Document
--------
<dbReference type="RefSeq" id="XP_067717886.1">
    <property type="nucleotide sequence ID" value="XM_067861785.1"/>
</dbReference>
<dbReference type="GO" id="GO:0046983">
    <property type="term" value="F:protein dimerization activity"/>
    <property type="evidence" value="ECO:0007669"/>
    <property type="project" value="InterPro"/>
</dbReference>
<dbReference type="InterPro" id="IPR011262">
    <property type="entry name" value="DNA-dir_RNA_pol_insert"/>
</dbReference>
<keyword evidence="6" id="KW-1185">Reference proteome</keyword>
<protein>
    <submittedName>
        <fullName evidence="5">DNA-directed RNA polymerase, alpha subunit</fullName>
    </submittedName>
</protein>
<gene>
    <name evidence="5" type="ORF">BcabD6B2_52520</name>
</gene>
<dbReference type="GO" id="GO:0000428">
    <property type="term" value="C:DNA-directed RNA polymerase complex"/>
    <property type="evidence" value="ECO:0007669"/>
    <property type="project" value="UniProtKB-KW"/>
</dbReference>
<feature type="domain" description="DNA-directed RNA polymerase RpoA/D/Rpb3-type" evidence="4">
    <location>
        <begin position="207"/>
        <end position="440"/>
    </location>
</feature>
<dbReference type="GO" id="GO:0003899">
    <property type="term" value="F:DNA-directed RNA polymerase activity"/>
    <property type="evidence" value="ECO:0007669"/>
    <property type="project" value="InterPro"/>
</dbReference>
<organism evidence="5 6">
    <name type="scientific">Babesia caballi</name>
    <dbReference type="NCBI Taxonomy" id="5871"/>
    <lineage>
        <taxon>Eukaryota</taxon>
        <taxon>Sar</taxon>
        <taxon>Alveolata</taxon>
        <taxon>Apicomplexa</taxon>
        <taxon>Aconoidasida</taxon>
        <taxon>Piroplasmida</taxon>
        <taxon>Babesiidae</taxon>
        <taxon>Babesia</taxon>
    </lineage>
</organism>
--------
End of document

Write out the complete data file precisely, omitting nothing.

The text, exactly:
<dbReference type="RefSeq" id="XP_067717886.1">
    <property type="nucleotide sequence ID" value="XM_067861785.1"/>
</dbReference>
<dbReference type="GO" id="GO:0046983">
    <property type="term" value="F:protein dimerization activity"/>
    <property type="evidence" value="ECO:0007669"/>
    <property type="project" value="InterPro"/>
</dbReference>
<dbReference type="InterPro" id="IPR011262">
    <property type="entry name" value="DNA-dir_RNA_pol_insert"/>
</dbReference>
<keyword evidence="6" id="KW-1185">Reference proteome</keyword>
<protein>
    <submittedName>
        <fullName evidence="5">DNA-directed RNA polymerase, alpha subunit</fullName>
    </submittedName>
</protein>
<gene>
    <name evidence="5" type="ORF">BcabD6B2_52520</name>
</gene>
<dbReference type="GO" id="GO:0000428">
    <property type="term" value="C:DNA-directed RNA polymerase complex"/>
    <property type="evidence" value="ECO:0007669"/>
    <property type="project" value="UniProtKB-KW"/>
</dbReference>
<feature type="domain" description="DNA-directed RNA polymerase RpoA/D/Rpb3-type" evidence="4">
    <location>
        <begin position="207"/>
        <end position="440"/>
    </location>
</feature>
<dbReference type="GO" id="GO:0003899">
    <property type="term" value="F:DNA-directed RNA polymerase activity"/>
    <property type="evidence" value="ECO:0007669"/>
    <property type="project" value="InterPro"/>
</dbReference>
<organism evidence="5 6">
    <name type="scientific">Babesia caballi</name>
    <dbReference type="NCBI Taxonomy" id="5871"/>
    <lineage>
        <taxon>Eukaryota</taxon>
        <taxon>Sar</taxon>
        <taxon>Alveolata</taxon>
        <taxon>Apicomplexa</taxon>
        <taxon>Aconoidasida</taxon>
        <taxon>Piroplasmida</taxon>
        <taxon>Babesiidae</taxon>
        <taxon>Babesia</taxon>
    </lineage>
</organism>